14. Mirror Your Audience's Attitude: A Global Profile.

    Science.gov (United States)

    Meussling, Vonne

    Recent advertising research has suggested that to gain initial entry into and retain continual success with a targeted audience of consumers, it is wise to mirror the attitudes and desires of those consumers. This has proven effective in the United States, where companies such as Chevrolet, Levi Strauss, and Coca-Cola have successfully catered to…

  15. Conditioning audience patronage using subject matters in ...

    African Journals Online (AJOL)

    Conditioning audience patronage using subject matters in Nollywood films: the example of 30 days in Atlanta. ... Abstract. Films are subject-based and when producers set out to communicate their viewpoints, some do it flamboyantly while others take the subtle path. Unlike live theatre before it, the possibility of a virile spiral ...

  16. Dialogues between audience research and production

    DEFF Research Database (Denmark)

    Redvall, Eva Novrup

    2017-01-01

    This article offers a historical analysis of the audience testing of television drama from The Danish Broadcasting Corporation (DR) by the in-house DR Media Research Department from the mid-1990s until 2016. The article investigates how the methods for testing have changed from more traditional...

  17. Deconstruction in Performance for Audience Aesthetic Preference ...

    African Journals Online (AJOL)

    The investigation combines the quantitative and qualitative methods for data capture and analysis, and thus deduced that the audience aesthetic preference was in favour of the day two performance. Hinging on the theory of deconstruction, the paper recommends that all such African plays bestowed with the shortcomings ...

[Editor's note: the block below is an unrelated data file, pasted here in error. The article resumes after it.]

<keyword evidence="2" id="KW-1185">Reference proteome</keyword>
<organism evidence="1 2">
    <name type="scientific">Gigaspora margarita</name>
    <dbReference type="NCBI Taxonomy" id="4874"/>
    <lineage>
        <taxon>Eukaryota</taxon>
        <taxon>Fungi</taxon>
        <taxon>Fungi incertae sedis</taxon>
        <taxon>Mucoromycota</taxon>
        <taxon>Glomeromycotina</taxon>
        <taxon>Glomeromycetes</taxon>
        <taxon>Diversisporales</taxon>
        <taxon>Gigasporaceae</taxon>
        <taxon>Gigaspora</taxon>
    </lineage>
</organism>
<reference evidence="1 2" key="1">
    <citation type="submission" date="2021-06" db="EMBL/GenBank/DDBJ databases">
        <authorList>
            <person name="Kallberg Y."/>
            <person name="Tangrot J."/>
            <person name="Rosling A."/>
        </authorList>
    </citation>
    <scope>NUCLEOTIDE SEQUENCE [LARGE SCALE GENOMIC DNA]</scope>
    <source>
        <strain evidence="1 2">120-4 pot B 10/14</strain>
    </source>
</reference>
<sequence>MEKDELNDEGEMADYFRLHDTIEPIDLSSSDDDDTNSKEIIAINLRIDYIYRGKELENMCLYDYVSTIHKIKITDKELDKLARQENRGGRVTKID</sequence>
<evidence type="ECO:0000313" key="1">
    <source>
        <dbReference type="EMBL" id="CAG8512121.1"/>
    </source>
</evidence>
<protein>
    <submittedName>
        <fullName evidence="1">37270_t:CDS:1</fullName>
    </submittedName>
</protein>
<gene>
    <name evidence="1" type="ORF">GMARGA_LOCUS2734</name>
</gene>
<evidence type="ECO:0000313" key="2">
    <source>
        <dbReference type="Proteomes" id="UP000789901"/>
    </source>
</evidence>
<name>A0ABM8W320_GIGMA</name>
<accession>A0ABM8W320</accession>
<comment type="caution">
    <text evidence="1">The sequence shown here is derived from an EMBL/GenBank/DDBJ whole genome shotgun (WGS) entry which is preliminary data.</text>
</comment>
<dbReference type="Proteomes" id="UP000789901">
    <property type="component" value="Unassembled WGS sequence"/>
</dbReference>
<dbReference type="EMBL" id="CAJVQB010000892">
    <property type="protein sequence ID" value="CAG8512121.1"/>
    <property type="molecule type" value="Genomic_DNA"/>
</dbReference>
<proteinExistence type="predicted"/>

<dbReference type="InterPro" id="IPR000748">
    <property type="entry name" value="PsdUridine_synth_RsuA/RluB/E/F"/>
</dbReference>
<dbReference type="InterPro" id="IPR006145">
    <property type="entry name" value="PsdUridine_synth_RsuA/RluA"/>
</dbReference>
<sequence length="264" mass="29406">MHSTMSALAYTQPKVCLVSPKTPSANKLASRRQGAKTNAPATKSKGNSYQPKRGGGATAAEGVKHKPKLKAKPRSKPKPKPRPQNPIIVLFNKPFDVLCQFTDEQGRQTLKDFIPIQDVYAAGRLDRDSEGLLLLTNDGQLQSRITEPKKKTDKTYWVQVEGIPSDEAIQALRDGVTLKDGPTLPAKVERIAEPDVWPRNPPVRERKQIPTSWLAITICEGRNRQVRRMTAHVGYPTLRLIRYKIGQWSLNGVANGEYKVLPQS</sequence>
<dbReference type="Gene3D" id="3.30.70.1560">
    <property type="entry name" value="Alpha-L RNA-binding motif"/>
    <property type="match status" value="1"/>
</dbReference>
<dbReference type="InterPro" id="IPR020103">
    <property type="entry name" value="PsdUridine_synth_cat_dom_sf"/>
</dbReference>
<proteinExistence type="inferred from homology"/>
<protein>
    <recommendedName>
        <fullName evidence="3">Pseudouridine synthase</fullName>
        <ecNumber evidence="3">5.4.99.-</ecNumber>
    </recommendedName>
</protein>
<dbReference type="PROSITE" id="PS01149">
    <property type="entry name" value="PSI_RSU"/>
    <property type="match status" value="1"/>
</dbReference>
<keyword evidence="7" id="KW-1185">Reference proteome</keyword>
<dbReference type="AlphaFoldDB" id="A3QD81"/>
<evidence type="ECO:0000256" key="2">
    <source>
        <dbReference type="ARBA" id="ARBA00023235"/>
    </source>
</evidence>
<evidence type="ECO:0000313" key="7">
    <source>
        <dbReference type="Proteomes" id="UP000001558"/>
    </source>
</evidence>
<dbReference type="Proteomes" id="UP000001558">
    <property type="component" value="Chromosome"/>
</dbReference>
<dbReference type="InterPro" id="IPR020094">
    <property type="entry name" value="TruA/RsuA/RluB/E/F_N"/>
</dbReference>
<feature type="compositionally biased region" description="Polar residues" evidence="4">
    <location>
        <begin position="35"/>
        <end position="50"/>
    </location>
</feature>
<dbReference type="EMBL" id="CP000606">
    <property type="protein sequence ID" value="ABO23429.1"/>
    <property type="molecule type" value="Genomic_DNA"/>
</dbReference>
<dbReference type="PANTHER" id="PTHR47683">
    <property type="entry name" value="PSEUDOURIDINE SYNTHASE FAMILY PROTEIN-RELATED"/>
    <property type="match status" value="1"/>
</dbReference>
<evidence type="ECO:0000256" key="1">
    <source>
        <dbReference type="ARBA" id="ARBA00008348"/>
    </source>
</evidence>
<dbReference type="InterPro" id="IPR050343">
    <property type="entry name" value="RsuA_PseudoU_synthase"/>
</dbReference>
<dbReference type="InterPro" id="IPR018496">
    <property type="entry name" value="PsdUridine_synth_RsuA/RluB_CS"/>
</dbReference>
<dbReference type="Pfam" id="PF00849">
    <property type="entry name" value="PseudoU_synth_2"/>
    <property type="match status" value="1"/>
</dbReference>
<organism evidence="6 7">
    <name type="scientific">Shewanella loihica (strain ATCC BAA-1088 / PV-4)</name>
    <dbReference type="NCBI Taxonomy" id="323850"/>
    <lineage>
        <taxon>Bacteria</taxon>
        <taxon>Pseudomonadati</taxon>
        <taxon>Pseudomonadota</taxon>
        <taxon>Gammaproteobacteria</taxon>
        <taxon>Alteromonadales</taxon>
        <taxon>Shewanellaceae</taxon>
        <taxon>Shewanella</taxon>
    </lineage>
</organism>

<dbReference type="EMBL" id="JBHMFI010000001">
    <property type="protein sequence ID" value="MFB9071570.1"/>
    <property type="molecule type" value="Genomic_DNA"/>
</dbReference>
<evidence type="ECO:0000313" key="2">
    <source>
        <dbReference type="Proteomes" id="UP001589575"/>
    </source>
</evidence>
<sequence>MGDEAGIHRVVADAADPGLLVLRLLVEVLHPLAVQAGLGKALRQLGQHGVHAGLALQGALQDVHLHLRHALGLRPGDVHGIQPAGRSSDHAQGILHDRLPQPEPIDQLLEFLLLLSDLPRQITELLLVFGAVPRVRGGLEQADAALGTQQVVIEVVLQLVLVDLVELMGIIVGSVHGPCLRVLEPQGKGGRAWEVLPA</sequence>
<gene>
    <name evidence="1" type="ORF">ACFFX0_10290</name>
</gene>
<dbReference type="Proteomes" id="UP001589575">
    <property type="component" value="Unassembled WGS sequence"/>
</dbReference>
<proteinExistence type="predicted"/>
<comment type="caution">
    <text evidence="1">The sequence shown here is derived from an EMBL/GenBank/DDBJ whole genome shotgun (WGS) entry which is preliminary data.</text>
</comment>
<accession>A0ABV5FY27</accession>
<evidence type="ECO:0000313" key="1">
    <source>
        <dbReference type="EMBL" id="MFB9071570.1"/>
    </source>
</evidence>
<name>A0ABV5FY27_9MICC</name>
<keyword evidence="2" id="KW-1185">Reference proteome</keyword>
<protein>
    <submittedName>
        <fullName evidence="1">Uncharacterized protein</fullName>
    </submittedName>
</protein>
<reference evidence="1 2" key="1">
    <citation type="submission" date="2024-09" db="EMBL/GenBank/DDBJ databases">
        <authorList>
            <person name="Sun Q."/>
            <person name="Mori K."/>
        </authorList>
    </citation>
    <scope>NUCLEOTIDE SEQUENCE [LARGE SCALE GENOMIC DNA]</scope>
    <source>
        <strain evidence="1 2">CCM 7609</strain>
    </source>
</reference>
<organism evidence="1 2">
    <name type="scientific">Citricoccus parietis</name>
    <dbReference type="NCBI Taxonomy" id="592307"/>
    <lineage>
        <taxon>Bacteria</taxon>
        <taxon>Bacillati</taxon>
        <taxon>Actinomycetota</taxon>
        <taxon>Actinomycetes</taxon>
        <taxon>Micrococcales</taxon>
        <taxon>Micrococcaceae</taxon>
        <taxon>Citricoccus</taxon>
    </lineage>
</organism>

18. Creating Visual Design and Meaningful Audience Experiences

    DEFF Research Database (Denmark)

    Steijn, Arthur; Ion Wille, Jakob

    2014-01-01

    consider digital media and new technologies as appropriate ways to reach new audiences. However in the field of classical composition music, new technologies have more than often been applied mainly to online ticket sales, web based marketing, and social medias. The focus of our work at the School...

  19. Engagement with Physics across Diverse Festival Audiences

    Science.gov (United States)

    Roche, Joseph; Stanley, Jessica; Davis, Nicola

    2016-01-01

    Science shows provide a method of introducing large public audiences to physics concepts in a nonformal learning environment. While these shows have the potential to provide novel means of educational engagement, it is often difficult to measure that engagement. We present a method of producing an interactive physics show that seeks to provide…

  20. Astronomy and Art Merged: Targeting Other Audiences

    Science.gov (United States)

    Friedman, A. F.

    1999-05-01

    One of the fundamental concerns of museum exhibition is to reach as broad an audience as possible. One way to open up the history of astronomy to a wider audience is to create an exhibit with an interdisciplinary theme and to select a venue outside of a science institution. Here I discuss ``Awestruck by the Majesty of the Heavens: Artistic Perspectives from the Adler Planetarium & Astronomy Museum History of Astronomy Collection," which took place at the Chicago Cultural Center from January to March of 1997. ``Awestruck" featured a selection of celestial charts, portrait prints of famous astronomers, plates from books on astronomical topics, and other works on paper. It focused on the connections between art and science during the period 1500-1800. Scientific content and place within the history of astronomy were discussed in addition to the artistic merit of the objects. The Chicago Cultural Center is an institution that is home to a wide variety of cultural programming including art, music, film, theater, and dance. In addition to providing a different audience for this material than that which typically visits the Adler, ``Awestruck" also represented an expansion of material for the Cultural Center's audience to view, as their exhibition spaces primarily show only 20th-century art. Programming such as gallery talks and the production of an art-museum-type exhibition catalog will also be discussed.